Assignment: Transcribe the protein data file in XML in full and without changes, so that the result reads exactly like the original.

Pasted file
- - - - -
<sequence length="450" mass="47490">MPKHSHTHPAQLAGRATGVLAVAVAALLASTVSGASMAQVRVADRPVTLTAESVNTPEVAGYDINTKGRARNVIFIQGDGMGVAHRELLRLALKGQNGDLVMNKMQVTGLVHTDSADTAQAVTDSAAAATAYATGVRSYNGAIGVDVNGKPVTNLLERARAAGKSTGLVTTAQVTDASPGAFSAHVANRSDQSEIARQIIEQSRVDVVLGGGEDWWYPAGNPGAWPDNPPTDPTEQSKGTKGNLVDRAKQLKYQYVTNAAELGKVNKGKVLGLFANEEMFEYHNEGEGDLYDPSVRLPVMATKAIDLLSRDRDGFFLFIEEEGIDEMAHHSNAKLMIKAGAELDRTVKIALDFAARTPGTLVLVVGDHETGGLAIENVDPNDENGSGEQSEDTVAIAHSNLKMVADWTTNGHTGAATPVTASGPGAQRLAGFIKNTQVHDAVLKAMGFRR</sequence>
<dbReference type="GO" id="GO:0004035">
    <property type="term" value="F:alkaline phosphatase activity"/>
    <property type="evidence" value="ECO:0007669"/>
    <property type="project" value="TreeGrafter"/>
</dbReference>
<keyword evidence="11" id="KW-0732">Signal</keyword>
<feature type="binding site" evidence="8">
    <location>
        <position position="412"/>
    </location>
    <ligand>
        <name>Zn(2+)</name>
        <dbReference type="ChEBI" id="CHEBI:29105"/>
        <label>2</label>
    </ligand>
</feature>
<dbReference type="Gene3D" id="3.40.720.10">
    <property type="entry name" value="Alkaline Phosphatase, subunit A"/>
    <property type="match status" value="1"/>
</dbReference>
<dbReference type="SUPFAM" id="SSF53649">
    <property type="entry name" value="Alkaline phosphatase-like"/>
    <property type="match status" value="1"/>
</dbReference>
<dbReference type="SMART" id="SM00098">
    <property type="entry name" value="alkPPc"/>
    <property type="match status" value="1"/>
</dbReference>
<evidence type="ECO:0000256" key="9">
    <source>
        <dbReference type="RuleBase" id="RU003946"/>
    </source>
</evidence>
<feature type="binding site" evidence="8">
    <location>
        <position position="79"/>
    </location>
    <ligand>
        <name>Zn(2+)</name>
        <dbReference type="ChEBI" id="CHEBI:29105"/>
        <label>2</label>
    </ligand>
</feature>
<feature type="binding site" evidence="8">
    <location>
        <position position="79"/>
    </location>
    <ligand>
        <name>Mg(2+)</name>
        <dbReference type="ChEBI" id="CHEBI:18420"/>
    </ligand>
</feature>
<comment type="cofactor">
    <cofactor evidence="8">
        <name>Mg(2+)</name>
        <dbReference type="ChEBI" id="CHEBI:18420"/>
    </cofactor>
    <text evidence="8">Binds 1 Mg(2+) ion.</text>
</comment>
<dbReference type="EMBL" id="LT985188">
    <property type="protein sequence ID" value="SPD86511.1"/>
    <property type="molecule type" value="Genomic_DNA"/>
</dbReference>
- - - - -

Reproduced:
<sequence length="450" mass="47490">MPKHSHTHPAQLAGRATGVLAVAVAALLASTVSGASMAQVRVADRPVTLTAESVNTPEVAGYDINTKGRARNVIFIQGDGMGVAHRELLRLALKGQNGDLVMNKMQVTGLVHTDSADTAQAVTDSAAAATAYATGVRSYNGAIGVDVNGKPVTNLLERARAAGKSTGLVTTAQVTDASPGAFSAHVANRSDQSEIARQIIEQSRVDVVLGGGEDWWYPAGNPGAWPDNPPTDPTEQSKGTKGNLVDRAKQLKYQYVTNAAELGKVNKGKVLGLFANEEMFEYHNEGEGDLYDPSVRLPVMATKAIDLLSRDRDGFFLFIEEEGIDEMAHHSNAKLMIKAGAELDRTVKIALDFAARTPGTLVLVVGDHETGGLAIENVDPNDENGSGEQSEDTVAIAHSNLKMVADWTTNGHTGAATPVTASGPGAQRLAGFIKNTQVHDAVLKAMGFRR</sequence>
<dbReference type="GO" id="GO:0004035">
    <property type="term" value="F:alkaline phosphatase activity"/>
    <property type="evidence" value="ECO:0007669"/>
    <property type="project" value="TreeGrafter"/>
</dbReference>
<keyword evidence="11" id="KW-0732">Signal</keyword>
<feature type="binding site" evidence="8">
    <location>
        <position position="412"/>
    </location>
    <ligand>
        <name>Zn(2+)</name>
        <dbReference type="ChEBI" id="CHEBI:29105"/>
        <label>2</label>
    </ligand>
</feature>
<dbReference type="Gene3D" id="3.40.720.10">
    <property type="entry name" value="Alkaline Phosphatase, subunit A"/>
    <property type="match status" value="1"/>
</dbReference>
<dbReference type="SUPFAM" id="SSF53649">
    <property type="entry name" value="Alkaline phosphatase-like"/>
    <property type="match status" value="1"/>
</dbReference>
<dbReference type="SMART" id="SM00098">
    <property type="entry name" value="alkPPc"/>
    <property type="match status" value="1"/>
</dbReference>
<evidence type="ECO:0000256" key="9">
    <source>
        <dbReference type="RuleBase" id="RU003946"/>
    </source>
</evidence>
<feature type="binding site" evidence="8">
    <location>
        <position position="79"/>
    </location>
    <ligand>
        <name>Zn(2+)</name>
        <dbReference type="ChEBI" id="CHEBI:29105"/>
        <label>2</label>
    </ligand>
</feature>
<feature type="binding site" evidence="8">
    <location>
        <position position="79"/>
    </location>
    <ligand>
        <name>Mg(2+)</name>
        <dbReference type="ChEBI" id="CHEBI:18420"/>
    </ligand>
</feature>
<comment type="cofactor">
    <cofactor evidence="8">
        <name>Mg(2+)</name>
        <dbReference type="ChEBI" id="CHEBI:18420"/>
    </cofactor>
    <text evidence="8">Binds 1 Mg(2+) ion.</text>
</comment>
<dbReference type="EMBL" id="LT985188">
    <property type="protein sequence ID" value="SPD86511.1"/>
    <property type="molecule type" value="Genomic_DNA"/>
</dbReference>